10 Signs of a Good Dad

by Blair Armstrong

 

There is a moment in my parenting career that will be perfectly preserved in my mind for all eternity. It was the day that my 3-year-old son came sprinting through the house in a panic (wearing spaceship pajamas) and upon finding me, out of breath from his search, he yelled, “Mom, you have to come quick! We had an accident and there is poop all over my dad!!”

Oh boy. I thought to myself. Here we go.

I nearly died laughing when I found my husband in a very unfortunate situation with our then 3-month-old daughter. I couldn’t pinpoint exactly where he had gone wrong, but he had clearly made a few major mistakes. He looked helpless and utterly desperate for my help, so I shooed him out of the room — to his visible relief — and took it from there.

It seems like dads often experience moments like this. Moments when the mom walks in all “expert level,” and the dad appears to be the hapless rookie sidekick. In fact, sometimes it seems this view is a product of the parenting culture that society (and possibly biology) has created. Mom is #1, the default parent, and dad is #2. Today, to give props to dads everywhere, I’m going to attempt to level the playing field. In my experience, moms and dads just have different strengths. Both parents bring things to the table that are necessary to keep the ship afloat. Yes, as a mom, there are many areas where I take the gold medal, but I also fully admit that there are things he is just better at than me. So, here they are, in no particular order:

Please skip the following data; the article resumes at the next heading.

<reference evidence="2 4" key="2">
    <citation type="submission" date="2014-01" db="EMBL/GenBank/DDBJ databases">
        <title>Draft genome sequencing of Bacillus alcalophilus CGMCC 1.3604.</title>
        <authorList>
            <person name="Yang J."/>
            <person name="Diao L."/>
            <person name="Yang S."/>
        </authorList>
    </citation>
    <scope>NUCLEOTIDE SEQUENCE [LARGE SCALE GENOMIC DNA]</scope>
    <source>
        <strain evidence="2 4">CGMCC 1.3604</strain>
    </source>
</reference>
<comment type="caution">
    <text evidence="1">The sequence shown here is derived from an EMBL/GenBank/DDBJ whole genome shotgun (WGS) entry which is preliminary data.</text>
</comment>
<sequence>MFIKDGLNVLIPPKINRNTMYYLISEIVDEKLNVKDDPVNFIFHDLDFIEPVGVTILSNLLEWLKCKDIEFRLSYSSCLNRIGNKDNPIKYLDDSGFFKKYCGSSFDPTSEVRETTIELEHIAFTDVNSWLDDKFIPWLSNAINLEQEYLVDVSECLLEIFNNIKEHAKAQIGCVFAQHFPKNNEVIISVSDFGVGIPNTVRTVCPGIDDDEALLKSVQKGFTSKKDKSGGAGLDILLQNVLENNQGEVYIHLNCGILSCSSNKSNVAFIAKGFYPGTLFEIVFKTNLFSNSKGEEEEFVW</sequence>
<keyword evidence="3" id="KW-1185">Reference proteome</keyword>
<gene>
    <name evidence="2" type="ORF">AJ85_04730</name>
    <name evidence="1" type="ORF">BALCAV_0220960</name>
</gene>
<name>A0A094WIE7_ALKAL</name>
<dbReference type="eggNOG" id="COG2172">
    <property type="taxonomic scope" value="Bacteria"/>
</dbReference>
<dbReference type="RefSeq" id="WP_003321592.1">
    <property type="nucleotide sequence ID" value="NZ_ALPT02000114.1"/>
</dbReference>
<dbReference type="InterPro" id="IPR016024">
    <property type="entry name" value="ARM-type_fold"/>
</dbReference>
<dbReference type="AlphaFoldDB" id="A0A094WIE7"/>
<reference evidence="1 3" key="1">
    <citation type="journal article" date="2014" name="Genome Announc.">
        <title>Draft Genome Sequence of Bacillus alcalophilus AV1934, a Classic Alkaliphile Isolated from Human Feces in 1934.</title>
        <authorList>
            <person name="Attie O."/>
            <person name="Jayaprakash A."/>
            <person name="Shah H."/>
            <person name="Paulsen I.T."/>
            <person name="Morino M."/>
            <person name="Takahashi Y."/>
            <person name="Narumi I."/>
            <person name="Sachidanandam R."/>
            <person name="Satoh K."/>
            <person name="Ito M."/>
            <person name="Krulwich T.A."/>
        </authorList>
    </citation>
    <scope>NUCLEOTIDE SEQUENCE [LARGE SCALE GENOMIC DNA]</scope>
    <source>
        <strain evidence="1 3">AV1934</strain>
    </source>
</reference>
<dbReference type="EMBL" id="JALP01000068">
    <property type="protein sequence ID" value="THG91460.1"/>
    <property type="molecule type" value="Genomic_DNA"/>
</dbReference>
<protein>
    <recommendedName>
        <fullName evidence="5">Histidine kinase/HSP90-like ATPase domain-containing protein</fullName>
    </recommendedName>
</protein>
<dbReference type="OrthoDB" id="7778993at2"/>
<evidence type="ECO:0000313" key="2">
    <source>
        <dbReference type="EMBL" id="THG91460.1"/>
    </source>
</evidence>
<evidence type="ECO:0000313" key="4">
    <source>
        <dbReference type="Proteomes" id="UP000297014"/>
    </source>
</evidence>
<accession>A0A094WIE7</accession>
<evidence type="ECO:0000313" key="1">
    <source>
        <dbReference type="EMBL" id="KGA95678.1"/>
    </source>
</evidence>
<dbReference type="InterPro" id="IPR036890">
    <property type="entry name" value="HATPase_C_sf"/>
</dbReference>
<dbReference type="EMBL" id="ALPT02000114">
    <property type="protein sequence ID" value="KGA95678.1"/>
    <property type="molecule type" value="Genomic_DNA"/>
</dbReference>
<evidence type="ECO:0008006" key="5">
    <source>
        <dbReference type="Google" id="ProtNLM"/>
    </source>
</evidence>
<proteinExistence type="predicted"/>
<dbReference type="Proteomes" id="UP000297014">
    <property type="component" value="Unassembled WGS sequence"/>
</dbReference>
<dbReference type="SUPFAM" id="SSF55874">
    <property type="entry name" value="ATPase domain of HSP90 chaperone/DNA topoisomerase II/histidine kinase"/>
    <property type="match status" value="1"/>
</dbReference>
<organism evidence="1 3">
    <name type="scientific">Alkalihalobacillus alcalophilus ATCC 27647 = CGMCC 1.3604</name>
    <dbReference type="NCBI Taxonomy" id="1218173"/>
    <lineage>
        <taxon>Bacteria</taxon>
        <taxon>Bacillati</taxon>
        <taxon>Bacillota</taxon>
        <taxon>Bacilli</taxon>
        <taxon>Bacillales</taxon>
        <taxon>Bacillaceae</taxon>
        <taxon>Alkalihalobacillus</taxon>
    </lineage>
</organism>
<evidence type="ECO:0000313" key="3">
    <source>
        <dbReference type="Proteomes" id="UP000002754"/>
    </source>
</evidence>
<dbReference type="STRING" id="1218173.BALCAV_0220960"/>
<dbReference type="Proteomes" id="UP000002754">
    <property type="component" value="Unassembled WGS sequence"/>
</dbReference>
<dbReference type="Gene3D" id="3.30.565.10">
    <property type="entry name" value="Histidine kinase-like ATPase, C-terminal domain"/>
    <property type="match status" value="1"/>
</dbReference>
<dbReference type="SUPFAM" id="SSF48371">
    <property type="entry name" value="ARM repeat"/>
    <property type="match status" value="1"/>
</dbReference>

1. Imaginary Play. I sort of hate playing “guys” or that kind of thing. I can color or play a game, but the whole imaginary play with action figures is just not my thing. I’m not at all good at it. I am an awkward player, and my kids look at me with pity when I try to pull it off. My husband, however, is a natural. He has a whole scene going on in no time, and my kids are flying around laughing and having the time of their lives. Meanwhile, I hide hoping that no one will notice me, because nothing sounds worse to me than having to join in and think of what to do with one of those little plastic people.

2. Giving Full Attention. I have a hard time relaxing at home. I will see the laundry that needs putting away, dinner that isn’t cleaned up, the permission slip I haven’t filled out yet, etc. My husband does not. When he’s playing with the kids, he’s playing with the kids.

3. Keeping Calm in the Kitchen. He loves making big breakfasts on the weekend, and he lets the kids help (even though they usually flip pancakes onto the floor and get everything everywhere).  I don’t love making a big breakfast. I dread cleaning up the mess and I usually want to beat it to the gym when I wake up or get started on the 97 things I want to carry out throughout the day. Breakfast is his time with them on the weekend and they love it.

4. Keeping Promises. I think it’s easy to become too busy these days and inadvertently forget the promises we make to our kids. But when he says they can go fishing on Saturday morning, or get ice cream on Friday night, he makes it happen no matter what. If he gives them his word, he keeps it.